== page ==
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Google Campaign URLs: An easy guide to better marketing analytics

Do you use Google Analytics as your method for tracking people visiting your website? If host your own website then there is a strong chance that you do use it, and if you’re not using it then you definitely should be using it.

In this post, I’ll be talking about campaign URLs in this post and if you aren’t using them in your marketing to analyse your audience then you really should be.

What are Campaign URLs?

The best way to explain campaign URLs in my mind is always to use a basic example: you have a brand new blog post and you want to get it out to everyone, using various methods: Social Media, Adverts (maybe), Comments on Blogs or maybe even a forum.

How you keep track of the success of each of these mediums? How do you know that each medium is performing as you expect and how do you know what type of post works where? In short: how do you know what is working and what isn’t so you can focus efforts on the high converting methods.

This is where a campaign URL comes into play – it’s an extra bit of your URL that helps Analytics understand where your traffic is coming from and give you metrics.

It looks like the below example, and yes it’s a bit long, but you can shorten it and definitely helps you out. They are used so often that people don’t even realise they’re clicking on a campaign URL.


So what does each bit of the campaign URL mean?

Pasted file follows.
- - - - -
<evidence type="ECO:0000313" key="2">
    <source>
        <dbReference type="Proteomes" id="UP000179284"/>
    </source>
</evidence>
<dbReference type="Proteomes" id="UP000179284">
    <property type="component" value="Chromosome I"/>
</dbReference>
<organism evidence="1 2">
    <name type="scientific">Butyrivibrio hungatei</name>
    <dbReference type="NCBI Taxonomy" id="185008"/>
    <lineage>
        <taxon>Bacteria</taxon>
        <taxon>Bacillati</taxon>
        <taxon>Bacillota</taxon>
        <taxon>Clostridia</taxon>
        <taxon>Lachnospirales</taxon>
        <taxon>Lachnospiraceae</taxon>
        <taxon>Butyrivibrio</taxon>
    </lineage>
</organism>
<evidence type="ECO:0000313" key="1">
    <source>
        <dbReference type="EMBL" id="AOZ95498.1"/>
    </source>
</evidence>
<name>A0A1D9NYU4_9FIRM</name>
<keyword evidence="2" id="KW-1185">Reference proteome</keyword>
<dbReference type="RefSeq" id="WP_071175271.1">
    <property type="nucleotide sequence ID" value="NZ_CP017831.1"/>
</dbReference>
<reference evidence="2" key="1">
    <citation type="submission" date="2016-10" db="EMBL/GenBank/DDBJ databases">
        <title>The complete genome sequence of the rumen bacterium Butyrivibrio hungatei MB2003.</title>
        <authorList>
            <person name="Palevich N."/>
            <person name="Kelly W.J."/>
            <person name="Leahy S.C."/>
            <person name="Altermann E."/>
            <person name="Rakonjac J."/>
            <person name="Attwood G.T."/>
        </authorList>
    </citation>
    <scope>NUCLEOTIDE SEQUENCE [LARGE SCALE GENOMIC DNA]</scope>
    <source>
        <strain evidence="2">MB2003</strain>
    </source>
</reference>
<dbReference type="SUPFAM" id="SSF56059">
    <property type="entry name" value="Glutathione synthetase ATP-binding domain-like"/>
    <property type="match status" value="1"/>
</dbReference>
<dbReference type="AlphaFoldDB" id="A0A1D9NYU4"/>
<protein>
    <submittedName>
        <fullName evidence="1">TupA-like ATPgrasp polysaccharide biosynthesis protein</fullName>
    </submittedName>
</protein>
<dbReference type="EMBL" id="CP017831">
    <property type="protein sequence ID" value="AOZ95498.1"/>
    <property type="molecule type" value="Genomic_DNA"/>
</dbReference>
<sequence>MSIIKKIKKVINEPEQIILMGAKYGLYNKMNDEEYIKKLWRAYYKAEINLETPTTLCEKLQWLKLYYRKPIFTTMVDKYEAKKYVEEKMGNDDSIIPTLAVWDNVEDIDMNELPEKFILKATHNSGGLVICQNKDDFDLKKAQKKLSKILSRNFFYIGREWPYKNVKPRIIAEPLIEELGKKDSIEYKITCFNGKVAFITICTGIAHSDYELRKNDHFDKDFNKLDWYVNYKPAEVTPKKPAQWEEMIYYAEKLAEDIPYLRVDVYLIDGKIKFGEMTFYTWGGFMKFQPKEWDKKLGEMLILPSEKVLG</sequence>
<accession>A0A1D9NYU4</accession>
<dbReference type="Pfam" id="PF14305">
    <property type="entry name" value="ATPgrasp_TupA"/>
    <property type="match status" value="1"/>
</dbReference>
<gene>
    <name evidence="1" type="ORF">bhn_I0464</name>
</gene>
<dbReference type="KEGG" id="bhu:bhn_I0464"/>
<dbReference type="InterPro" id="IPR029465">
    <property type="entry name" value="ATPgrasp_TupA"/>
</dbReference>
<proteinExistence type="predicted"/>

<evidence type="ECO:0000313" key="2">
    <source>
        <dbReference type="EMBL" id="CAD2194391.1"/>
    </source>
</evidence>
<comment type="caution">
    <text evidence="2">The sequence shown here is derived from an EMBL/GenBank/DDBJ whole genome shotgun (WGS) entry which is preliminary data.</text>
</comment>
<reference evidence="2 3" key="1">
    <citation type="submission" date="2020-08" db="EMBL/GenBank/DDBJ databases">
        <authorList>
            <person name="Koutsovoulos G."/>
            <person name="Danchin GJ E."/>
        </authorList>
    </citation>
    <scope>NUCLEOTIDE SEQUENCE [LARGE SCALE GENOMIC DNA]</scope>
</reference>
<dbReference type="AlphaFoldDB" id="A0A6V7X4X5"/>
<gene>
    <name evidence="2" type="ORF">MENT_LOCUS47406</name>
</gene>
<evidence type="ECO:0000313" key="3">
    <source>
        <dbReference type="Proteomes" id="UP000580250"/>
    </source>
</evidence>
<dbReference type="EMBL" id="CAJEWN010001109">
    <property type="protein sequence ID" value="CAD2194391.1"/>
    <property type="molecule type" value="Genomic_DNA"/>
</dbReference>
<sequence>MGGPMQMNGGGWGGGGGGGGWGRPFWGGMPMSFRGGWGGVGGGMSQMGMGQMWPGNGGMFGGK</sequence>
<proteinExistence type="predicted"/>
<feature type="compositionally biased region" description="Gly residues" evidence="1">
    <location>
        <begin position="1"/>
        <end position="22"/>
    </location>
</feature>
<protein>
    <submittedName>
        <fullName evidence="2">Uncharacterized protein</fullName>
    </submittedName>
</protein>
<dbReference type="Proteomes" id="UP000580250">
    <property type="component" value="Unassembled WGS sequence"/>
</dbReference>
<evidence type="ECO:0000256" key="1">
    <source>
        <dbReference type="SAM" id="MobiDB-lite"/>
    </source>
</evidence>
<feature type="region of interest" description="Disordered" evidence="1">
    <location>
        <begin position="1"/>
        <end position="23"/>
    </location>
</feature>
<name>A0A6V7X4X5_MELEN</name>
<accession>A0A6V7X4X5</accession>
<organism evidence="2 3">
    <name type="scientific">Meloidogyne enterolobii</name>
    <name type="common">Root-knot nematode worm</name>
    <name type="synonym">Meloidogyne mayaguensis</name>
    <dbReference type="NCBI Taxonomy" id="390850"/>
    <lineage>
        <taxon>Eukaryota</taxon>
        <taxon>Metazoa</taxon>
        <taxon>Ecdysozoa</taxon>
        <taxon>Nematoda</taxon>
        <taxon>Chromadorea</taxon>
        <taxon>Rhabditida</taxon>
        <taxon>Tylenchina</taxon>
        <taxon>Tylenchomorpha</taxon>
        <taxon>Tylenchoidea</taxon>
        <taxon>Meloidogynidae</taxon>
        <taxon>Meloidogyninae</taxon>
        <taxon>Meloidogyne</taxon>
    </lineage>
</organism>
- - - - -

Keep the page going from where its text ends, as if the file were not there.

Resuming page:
There are a few elements that you need to understand from a campaign URL before you start using one, some optional and some mandatory – it’s best to have a fake campaign URL so you can try out what you want before you make your campaign live. This makes sure you don’t ruin your data, you can use filters to block out your tests but that’s a bit long-winded.

An example image of what a campaign url looks like in Google Anlaytics.

Where did you source your traffic from? Social Media? Google? This is an important field and is needed so that analytics can identify where people come from.

I use this to delve further into the source, for example – if I promote something over Social Media then the medium is what network I used (Twitter, Facebook, etc). It lets you break down several things to fully understand how the campaigns are working on certain things

The final required field. The campaign is used to mark the whole thing. This can be the post name such as “How to use campaign URLs” or it can be a short campaign name “Cats Love Boxes” – where several posts on several different platforms are used under the same campaign.

This is definitely something I regret not using sooner – it’s very good to understand a bit more about what you’ve put out. Was it just a tweet? Did it have a picture?  That helps you understand what works and what doesn’t work. You can also use it to add a few extra bits, I use it in work a lot!

How can you use them on marketing campaigns?

In my marketing, I use data, lots of it. This data is important because it helps me understand exactly how my audience views my website and interact with any associated marketing like emails and social media.

This not also does another thing; it helps you assess the campaign success (how many website clicks; conversions; and other important metrics) by putting each campaign into its own section. But also enables you to try unique ways of implementing campaign urls.

You can put them as a short url on your marketing material, in an NFC tag, through advertising, on social media, in affiliate blogs or PR. The options are endless and from that you know where your conversions come from and do more of what will get you more business.